We invite you to listen to the speech of Judy Batalion – Canadian writer, author of the bestseller “The Light of Days: The Untold Story of Women Resistance Fighters in Hitler’s Ghettos” – at the webinar “Women Resistance in Ghettos” organized by the Warsaw Ghetto Museum.
Judy Batalion talked about her well-received book, which has already been translated into over 40 languages and has been published in a young readers’ edition . “The Light of Days” is already optioned as a motion picture by Steven Spielberg for whom Judy Batalion is co-writing the screenplay.
„The Light of Days” is the result of scientific research about heroic Jewish women conducted by the author in the British Library. During her research, Judy accidently came across a Yiddish book titled „Freuen in di Ghettos” (Women in Ghettos). This thriller about „the ghetto girls” became a direct inspiration for “The Light of Days”.
This non-fiction book brings to light the extraordinary accomplishments of brave Jewish women who became resistance fighters in Poland during WWII. Witnesses to the brutal murder of their families and neighbors and the violent destruction of their communities, a cadre of Jewish women in Poland—some still in their teens—helped transform the Jewish youth groups into resistance cells to fight the Nazis. With courage, guile, and nerves of steel, these “ghetto girls” paid off Gestapo guards, hid revolvers in loaves of bread and jars of marmalade, and helped build systems of underground bunkers. They flirted with German soldiers, bribed them with wine, whiskey, and home cooking, used their Aryan looks to seduce them, and shot and killed them. They bombed German train lines and blew up a town’s water supply. They also nursed the sick, taught children, and hid families. Many of them ended up in Gestapo torture rooms and concentration camps, only a few survived the hell of WWII.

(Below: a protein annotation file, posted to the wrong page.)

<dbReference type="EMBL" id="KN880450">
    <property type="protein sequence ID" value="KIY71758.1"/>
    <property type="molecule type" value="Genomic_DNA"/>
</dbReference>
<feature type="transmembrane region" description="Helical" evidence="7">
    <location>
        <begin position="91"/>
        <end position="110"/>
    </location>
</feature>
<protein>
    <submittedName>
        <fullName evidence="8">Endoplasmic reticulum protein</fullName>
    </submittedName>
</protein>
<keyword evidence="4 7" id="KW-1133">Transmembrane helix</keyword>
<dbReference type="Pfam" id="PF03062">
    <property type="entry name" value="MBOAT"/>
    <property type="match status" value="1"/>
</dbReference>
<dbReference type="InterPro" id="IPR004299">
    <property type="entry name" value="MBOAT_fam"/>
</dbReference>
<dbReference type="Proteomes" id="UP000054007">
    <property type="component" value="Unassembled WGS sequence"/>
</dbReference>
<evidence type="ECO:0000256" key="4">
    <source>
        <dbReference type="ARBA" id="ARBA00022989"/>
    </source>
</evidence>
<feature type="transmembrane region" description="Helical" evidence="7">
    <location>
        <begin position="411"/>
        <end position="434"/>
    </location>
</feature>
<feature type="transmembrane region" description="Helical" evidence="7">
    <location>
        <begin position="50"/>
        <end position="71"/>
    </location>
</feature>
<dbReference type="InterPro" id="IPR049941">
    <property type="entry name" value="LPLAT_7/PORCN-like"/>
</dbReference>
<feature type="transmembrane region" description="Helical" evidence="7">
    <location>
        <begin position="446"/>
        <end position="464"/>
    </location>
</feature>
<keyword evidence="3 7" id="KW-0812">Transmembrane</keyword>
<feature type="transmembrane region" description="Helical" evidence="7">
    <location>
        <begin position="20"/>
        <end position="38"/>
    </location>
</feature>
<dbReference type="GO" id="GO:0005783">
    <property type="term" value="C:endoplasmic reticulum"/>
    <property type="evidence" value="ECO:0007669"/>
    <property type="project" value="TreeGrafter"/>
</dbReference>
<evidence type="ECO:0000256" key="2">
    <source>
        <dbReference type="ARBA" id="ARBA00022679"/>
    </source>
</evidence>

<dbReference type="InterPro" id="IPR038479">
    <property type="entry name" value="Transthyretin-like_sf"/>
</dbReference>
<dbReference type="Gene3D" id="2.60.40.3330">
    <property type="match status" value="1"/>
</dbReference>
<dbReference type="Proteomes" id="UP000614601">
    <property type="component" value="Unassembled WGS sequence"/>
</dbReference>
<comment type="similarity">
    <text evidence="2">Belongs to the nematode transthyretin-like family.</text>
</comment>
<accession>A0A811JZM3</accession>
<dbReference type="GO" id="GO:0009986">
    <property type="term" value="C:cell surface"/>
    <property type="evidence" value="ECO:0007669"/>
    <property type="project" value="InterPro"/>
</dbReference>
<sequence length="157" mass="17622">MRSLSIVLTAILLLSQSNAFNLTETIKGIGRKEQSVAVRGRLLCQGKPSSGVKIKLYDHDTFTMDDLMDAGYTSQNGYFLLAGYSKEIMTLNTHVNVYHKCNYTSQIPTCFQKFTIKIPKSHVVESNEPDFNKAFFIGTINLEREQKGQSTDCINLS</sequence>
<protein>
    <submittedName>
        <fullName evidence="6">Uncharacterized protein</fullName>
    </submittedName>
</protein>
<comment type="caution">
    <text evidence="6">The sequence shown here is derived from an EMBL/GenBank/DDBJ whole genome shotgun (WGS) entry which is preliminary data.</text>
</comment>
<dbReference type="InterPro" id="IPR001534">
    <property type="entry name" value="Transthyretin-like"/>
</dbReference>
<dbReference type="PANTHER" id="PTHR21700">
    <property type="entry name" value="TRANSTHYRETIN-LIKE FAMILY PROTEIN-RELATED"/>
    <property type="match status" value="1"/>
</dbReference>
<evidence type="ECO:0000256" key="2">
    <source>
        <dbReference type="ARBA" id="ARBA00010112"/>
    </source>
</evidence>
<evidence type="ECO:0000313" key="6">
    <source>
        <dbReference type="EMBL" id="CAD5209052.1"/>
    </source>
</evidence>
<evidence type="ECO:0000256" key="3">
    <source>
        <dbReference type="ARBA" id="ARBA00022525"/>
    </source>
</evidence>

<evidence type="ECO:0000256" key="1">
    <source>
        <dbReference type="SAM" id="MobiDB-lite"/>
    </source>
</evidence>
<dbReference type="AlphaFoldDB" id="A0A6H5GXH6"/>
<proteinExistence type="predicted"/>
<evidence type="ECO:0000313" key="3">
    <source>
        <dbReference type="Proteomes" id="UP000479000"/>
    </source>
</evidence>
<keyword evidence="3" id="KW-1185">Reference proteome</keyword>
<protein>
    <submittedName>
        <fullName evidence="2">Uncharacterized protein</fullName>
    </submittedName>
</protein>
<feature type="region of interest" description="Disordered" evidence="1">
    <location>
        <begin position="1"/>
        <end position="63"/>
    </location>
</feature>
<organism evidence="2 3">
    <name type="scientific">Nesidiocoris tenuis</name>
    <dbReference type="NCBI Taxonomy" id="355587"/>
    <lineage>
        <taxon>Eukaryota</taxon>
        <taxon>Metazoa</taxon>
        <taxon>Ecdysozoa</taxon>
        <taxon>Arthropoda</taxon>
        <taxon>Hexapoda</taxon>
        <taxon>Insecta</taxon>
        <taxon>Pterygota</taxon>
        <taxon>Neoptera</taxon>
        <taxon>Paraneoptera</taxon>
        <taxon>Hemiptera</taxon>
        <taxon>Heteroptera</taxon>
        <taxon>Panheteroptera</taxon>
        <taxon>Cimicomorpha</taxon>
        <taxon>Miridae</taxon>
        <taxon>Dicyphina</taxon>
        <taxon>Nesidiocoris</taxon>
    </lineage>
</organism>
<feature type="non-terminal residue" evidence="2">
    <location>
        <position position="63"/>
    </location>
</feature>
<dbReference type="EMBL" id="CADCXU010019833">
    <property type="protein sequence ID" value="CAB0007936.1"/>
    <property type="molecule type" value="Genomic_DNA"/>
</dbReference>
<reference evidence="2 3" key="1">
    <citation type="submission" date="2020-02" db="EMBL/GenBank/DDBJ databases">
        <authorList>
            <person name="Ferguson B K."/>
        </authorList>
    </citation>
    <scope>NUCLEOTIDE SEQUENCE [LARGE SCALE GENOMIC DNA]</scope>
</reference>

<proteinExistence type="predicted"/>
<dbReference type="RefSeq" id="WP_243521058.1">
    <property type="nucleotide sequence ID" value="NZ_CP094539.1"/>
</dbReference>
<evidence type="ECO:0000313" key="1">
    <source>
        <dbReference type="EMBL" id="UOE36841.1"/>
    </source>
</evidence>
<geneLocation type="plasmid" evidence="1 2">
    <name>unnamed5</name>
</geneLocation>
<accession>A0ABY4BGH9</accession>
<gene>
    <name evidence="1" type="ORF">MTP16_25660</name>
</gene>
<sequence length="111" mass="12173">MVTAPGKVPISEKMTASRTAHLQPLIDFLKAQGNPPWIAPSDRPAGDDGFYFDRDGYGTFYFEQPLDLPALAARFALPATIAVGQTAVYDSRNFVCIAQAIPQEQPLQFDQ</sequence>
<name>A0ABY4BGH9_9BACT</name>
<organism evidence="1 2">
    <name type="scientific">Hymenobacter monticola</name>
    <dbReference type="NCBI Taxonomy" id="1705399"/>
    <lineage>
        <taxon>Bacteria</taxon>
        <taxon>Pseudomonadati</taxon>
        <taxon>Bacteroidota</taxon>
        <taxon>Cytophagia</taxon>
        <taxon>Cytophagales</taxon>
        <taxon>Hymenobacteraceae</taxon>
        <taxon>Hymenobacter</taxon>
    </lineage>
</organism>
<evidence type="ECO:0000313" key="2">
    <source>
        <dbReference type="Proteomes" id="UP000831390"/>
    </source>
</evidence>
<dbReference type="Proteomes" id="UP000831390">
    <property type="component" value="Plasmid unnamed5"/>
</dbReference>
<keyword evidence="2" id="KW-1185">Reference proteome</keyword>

“These women did what they could. They fought for dignity. Every little act can lead to change – and that’s what’s so inspiring,” said Judy Batalion when asked what message today’s readers can find in the story of Jewish women fighters.